Question about Kewar...

Janny Wurts Chat Area: Arc 3: Alliance of Light: Fugitive Prince, Grand Conspiracy; Peril's Gate & Traitor's Knot: Question about Kewar...
   By Ellydee on Wednesday, April 06, 2005 - 01:39 pm: Edit Post

Hey Janny! A question:

After re-reading Peril's Gate, several scenes within Arithon's trial were very reminescent (sp?)of aspects of Homer's Odyssey. For example: his encounter with the shades of the dead or the illusion of said shades, his innovative, clever and creative solutions to problems, and the longing to be reunited withe Elaira (Penelope), meeting a dead parent in the underworld, etc. . .
I suppose I was just wondering whether you were thinking of Odysseus at any moment in the planning of the story. I may be way off target, but I still thought the (perceived) allusion was very cool.


   By Janny Wurts on Thursday, April 07, 2005 - 11:28 am: Edit Post

Hi Elydee -

You Asked - I loved the Odyssey as a child - to me, it is "true epic" in that - the main character's choices and encounters reflect the fabric of the whole society he lived in - and he "broke" every rule of honor he had, as a human, while defining the meaning and staying true to the principle behind it. Not like the classic tale of "good vs evil" but more a definition is why is "good" a state of being worth striving for, again and again.

Arithon's trials in Kewar were not (consciously) any sort of parallel, although I too, aspire to write a "true epic"

To me, his re encounter with his past choices was all about seeing him match his triumphs and his failures with his OWN sense of his self worth. Where he failed to live up to what he believed he "should be" - where he had thought he had, but was self blinded - the maze laid all bare.

Triumph in the maze IS whether the individual has the character to accept the full range of themselves - their strengths on equal footing with their failures. It is about holding self-value in the face of being human - and it is about being strong enough to change vantage.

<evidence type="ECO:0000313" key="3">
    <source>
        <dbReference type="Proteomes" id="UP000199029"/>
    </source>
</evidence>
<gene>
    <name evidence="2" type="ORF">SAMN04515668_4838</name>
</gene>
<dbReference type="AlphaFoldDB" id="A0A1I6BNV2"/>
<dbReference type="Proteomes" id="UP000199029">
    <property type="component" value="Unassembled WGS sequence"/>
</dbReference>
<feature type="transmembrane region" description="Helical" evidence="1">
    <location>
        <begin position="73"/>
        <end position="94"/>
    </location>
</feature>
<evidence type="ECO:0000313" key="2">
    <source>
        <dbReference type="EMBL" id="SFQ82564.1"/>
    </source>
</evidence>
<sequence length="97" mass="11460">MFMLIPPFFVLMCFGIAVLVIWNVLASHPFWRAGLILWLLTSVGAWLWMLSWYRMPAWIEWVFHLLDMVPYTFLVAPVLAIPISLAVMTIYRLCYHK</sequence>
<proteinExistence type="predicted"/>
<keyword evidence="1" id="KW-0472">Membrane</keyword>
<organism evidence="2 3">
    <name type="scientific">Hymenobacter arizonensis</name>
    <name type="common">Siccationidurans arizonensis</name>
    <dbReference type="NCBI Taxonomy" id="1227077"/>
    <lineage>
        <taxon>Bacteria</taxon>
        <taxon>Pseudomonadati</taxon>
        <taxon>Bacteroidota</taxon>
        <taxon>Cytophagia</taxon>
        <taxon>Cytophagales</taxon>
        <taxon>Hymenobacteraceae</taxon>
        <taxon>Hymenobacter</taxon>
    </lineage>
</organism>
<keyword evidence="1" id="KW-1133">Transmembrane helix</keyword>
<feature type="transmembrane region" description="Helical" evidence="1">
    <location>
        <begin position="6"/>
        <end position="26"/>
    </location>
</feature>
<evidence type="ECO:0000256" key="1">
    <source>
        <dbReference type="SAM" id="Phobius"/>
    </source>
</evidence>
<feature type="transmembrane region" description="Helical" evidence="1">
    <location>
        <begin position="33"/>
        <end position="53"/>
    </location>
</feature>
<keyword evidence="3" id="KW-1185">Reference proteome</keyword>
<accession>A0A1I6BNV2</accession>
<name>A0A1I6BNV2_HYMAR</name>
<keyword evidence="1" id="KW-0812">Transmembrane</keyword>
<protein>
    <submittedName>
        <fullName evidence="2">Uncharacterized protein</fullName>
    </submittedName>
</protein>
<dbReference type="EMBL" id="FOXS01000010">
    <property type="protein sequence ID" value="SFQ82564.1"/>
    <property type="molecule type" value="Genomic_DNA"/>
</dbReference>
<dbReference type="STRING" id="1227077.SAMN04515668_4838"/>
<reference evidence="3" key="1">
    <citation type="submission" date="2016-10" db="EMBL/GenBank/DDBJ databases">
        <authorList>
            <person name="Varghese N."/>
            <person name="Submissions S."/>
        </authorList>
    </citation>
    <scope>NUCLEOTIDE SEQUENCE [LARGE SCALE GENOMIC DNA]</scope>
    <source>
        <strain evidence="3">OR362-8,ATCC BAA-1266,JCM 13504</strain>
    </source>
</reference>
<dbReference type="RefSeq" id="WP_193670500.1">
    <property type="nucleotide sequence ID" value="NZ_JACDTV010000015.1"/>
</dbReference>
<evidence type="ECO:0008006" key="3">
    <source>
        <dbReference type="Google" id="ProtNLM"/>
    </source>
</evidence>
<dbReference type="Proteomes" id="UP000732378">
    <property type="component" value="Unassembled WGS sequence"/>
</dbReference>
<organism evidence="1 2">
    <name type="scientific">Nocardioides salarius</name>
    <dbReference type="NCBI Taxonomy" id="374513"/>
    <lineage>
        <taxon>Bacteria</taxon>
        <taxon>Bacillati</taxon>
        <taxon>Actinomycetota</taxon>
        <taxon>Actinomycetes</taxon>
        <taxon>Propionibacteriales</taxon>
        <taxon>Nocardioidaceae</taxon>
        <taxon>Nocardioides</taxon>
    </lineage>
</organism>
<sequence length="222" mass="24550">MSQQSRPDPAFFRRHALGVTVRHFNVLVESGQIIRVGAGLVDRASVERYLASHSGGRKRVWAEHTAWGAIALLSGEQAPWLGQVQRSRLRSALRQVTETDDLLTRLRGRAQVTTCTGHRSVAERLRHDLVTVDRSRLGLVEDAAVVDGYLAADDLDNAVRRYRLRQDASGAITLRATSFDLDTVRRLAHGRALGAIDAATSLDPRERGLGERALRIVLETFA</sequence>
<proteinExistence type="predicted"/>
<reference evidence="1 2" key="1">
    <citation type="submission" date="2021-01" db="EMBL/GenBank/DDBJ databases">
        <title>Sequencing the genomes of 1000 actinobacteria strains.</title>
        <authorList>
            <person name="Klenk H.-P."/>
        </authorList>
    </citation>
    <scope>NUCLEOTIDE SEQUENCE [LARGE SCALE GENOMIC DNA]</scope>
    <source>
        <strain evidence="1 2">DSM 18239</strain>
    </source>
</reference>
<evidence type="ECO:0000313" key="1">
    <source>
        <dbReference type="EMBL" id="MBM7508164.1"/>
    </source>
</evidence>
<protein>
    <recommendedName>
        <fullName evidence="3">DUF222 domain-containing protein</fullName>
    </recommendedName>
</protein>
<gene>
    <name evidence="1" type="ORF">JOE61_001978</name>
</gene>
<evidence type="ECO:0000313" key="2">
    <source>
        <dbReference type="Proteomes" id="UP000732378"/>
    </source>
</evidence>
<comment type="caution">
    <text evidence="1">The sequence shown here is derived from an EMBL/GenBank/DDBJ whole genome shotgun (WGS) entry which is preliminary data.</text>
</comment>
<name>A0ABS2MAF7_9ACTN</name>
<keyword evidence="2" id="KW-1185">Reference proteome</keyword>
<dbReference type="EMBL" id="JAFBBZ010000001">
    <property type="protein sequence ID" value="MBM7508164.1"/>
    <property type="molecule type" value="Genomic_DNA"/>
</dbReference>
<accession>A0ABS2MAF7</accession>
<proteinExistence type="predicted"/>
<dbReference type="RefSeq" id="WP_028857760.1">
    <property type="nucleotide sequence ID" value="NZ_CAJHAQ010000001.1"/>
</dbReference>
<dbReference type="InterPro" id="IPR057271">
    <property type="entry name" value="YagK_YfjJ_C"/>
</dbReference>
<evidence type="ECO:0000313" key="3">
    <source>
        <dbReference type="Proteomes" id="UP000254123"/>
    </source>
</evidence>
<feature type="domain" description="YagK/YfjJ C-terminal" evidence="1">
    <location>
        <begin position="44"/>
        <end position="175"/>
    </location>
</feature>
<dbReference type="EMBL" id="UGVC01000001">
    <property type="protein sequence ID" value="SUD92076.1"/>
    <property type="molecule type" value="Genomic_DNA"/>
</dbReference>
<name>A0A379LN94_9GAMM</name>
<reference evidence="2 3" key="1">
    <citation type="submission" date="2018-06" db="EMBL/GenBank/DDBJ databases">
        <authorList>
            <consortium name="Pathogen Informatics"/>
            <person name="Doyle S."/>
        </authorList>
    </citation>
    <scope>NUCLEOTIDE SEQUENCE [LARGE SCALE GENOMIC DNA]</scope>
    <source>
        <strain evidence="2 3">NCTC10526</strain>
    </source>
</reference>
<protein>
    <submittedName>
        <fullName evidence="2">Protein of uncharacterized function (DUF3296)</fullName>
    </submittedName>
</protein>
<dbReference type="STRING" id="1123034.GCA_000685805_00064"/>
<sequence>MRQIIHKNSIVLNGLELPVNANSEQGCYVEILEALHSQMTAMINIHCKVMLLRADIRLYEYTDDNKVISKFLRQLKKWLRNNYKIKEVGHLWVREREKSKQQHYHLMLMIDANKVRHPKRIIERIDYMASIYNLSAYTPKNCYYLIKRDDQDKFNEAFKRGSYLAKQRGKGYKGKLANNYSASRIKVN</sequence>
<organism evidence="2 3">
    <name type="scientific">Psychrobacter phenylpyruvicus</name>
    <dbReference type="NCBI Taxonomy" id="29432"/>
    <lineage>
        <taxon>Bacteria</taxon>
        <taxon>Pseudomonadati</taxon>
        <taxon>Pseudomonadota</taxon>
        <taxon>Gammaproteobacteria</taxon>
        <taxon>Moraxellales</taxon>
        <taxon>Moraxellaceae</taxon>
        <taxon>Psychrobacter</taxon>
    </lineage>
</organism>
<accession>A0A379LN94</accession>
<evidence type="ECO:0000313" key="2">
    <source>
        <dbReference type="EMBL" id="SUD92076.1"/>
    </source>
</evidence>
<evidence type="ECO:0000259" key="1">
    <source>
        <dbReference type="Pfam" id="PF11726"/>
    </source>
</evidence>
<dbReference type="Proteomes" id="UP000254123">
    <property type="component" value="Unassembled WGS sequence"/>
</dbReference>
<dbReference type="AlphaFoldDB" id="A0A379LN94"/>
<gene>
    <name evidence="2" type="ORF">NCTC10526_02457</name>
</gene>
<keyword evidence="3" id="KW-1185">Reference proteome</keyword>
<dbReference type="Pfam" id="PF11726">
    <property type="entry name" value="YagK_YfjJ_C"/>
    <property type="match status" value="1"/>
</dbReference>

If you see the Odyssey as Odysseus' trials of character, on the field and on his way home to his wife - about his failures that also forged his strengths - then the two stories would in fact run parallel.

Failure in the maze is about denial or acceptance of self. The strong character acknowledges honest (and dishonest!) failures, and learns self forgiveness.

To me, I think that is the hardest course of learning, in being human....if we cannot assess, judge, and finally forgive and change, we certainly cannot handle doing that, with regard to others.


   By neil on Tuesday, December 20, 2005 - 06:43 am: Edit Post

Picking at little details...awaiting SF...

I reread the end of kewer yesterday. Davien is reviewing the outcome and there is a comment about how Luhaine would be angry(?) concerning a reference to the kewer design/intent and Davien appears to have seen a flaw in his maze?

"let in the snake or something like that?"

More and more I'm seeing sentences in these books that make no sense to me...when first reading I think my mind glosses over these sentences that don't seem to mean anything in my haste to get to the end...and I move on without analysing...I could be just missing something simple here though...but just thought I'd mention it


   By Blue on Tuesday, December 20, 2005 - 11:39 am: Edit Post

That is something that always begs me to re-read, Neil, so you're not alone.